Craftsman Radial Arm Saw #1: Craftsman Radial Arm Saw... Oldie, but is it a goodie?

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Blog entry by interpim posted 02-16-2009 03:29 AM 9915 reads 0 times favorited 10 comments Add to Favorites Watch
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I found this saw for $20 today on Craigslist. It is a bit rusty and I need to replace the power cord and grease it up a bit.

Tell me if I bought a giant paper weight, or if I found a steal. The motor does run, but the cord has a bit of exposed wire.

I plan on getting rid of the rust, greasing the entire thing, giving it a fresh paint job and a new table and base.
Well, here it is in all it’s glory, or gory… you tell me :)

Also, if you know what model this saw is, or a source for a manual it would be great if you could point me in the right direction.

-- San Diego, CA

10 comments so far

View brianinpa's profile


1812 posts in 3722 days

#1 posted 02-16-2009 03:41 AM

I think you bought a pice of gold, but I really like the older tools. Check out OWWM.Com and you will find the manual for that saw under the Craftsman section. I think is a 103.29000.

-- Brian, Lebanon PA, If you aren’t having fun doing it, find something else to do.

View Betsy's profile


3391 posts in 3895 days

#2 posted 02-16-2009 03:46 AM

I envy you guys and your mechanical abilities that can take a piece of what looks like junk and turn it into something golden. I think Brian is right – you probably have a good deal going there once you get it cleaned up. Most of the time, those old tools are much better than what you can buy new. Good luck with its renovation.

-- "Our past judges our present." JFK - 1962; American Heritage Magazine

View Craftsman on the lake's profile

Craftsman on the lake

2791 posts in 3437 days

#3 posted 02-16-2009 03:58 AM

With radial arm saws if it’s got an arbor that is straight the it could be good. Needs some work though huh?

I agree is the place to find the original manuals. Craftsman manuals usually were pretty complete. You should be able to take it apart and clean it up using it.

good luck. Post a shiny and running blog when you’re done!

-- The smell of wood, coffee in the cup, the wife let's me do my thing, the lake is peaceful.

View brianinpa's profile


1812 posts in 3722 days

#4 posted 02-16-2009 04:01 AM

Follow this link. This is for the 103.29001 which may or may not be yours, but looks pretty close. Clean it, lube it, and let it rip (well cross cut)

-- Brian, Lebanon PA, If you aren’t having fun doing it, find something else to do.

View Sawdust2's profile


1466 posts in 4087 days

#5 posted 02-16-2009 06:38 AM

I thought I just posted on this but it has changed.
Please go to an online recall service.
I had this same saw. I had inherited it from my Dad. Even had the same switch on the top. (Not the keyed switch)
(This one was not mine because my motor fried.)
In any case, there is a safety recall. Something to do with the motor mounts and motor.
As I recall, Craftsman said take the motor off and send it back and they would give you $100.00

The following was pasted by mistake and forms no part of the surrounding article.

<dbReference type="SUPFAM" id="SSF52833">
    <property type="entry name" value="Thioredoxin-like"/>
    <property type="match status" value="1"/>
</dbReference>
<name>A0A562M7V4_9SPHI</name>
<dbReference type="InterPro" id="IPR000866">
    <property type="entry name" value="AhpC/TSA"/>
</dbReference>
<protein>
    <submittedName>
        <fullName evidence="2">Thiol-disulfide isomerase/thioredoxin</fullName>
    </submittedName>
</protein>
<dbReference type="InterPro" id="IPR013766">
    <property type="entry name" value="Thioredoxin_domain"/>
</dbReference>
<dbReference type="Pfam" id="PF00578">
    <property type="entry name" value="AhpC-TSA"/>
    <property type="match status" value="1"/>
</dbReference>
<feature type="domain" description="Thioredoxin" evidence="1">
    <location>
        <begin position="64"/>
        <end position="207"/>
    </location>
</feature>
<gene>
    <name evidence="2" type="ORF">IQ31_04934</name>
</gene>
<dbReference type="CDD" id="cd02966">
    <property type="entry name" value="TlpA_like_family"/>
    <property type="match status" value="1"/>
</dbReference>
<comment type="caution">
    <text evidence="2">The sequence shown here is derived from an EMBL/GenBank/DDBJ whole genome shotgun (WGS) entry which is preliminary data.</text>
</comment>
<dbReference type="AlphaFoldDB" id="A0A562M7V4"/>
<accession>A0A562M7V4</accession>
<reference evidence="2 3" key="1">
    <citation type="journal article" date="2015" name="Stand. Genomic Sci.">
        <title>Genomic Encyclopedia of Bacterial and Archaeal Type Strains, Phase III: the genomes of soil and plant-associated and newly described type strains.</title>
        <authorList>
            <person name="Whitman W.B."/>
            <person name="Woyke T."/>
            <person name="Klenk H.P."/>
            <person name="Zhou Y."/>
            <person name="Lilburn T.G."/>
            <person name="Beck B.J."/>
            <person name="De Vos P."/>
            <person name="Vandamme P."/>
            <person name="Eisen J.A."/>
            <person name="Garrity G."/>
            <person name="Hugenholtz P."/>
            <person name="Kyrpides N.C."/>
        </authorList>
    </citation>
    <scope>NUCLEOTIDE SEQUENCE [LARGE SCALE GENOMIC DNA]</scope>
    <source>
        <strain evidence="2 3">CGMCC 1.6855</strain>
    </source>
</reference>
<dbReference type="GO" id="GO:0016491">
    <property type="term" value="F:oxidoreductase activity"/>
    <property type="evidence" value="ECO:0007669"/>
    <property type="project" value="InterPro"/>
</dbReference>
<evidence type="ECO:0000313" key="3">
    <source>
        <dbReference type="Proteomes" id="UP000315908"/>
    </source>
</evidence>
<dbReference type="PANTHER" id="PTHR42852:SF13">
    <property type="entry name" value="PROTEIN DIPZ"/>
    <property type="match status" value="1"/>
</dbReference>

This was about 5 years ago.
Be VERY careful.


-- No piece is cut too short. It was meant for a smaller project.

View interpim's profile


1170 posts in 3458 days

#6 posted 02-16-2009 07:06 AM

Found the recall info. This model is to old for the upgrade kit, and would require me to send the entire carriage in for a $100.00 refund… It would be a quick $80 profit, but I think i’ll stick with the saw and use common sense.

WASHINGTON, D.C. – In cooperation with the U.S. Consumer Product Safety Commission (CPSC), Emerson Tool Co., of St. Louis, Mo., is recalling about 3.7 million Craftsman® radial arm saws for repair. These radial arm saws were sold without a guard that covers the entire blade

-- San Diego, CA

View marcb's profile


768 posts in 3673 days

#7 posted 02-16-2009 06:49 PM

That saw looks to be “power bronze” in color, which would date it as a 50’s era machine.

As with any machine that is over 15-20 years old replace the bearings. Tear the machine down enough to know all the bearing numbers and call a shop and get them all ordered at the same time.

The grease in those bearings turned to crud a long time ago. Even if it looks like they are fine they will not hold up.

View Ampeater's profile


440 posts in 3747 days

#8 posted 02-17-2009 06:13 PM

I have one of those saws and I use it to do rough cross cuts. It works fine for this. Make sure you get a blade designed for the radial arm saw. I use a Woodworker I blade (it has a negative hook angle) and it won’t grab like a table saw blade.

Another problem is that it tends to be inconsistent when moving the arm. Sometimes it doesn’t return to a perfect 90* point. Also, I don’t recommend using it for doing rips. It is just too dangerous.

If you have the room then the saw is a good buy.

-- "A goal without a plan is a wish."

View wiswood2's profile


1138 posts in 3696 days

#9 posted 02-17-2009 07:05 PM

I didnt have to send in nothing just the serail no. they sent mr a new table new saw guard< all the monting when you looh at it ,it looks like a new saw. took 4 days from talking to the lady till I got in my shop. my saw is at leasi 30 years old. just call her on the phone with seral no. good luck . nothing wrong with the saw in less some thing is bent .


-- Chuck, wiswood2

View DamnYankee's profile


3301 posts in 2561 days

#10 posted 02-21-2012 01:43 AM

The pictures wont show for me. I maybe that I already have the manual for you. I have a Craftsman 10” RAS from 1976/77. If I could see the pictures, I could tell you if it is that same one I have.

I can tell though that if you folow the directions as they are listed you can get it to cut true.

-- Shameless - Winner of two Stumpy Nubs Awards

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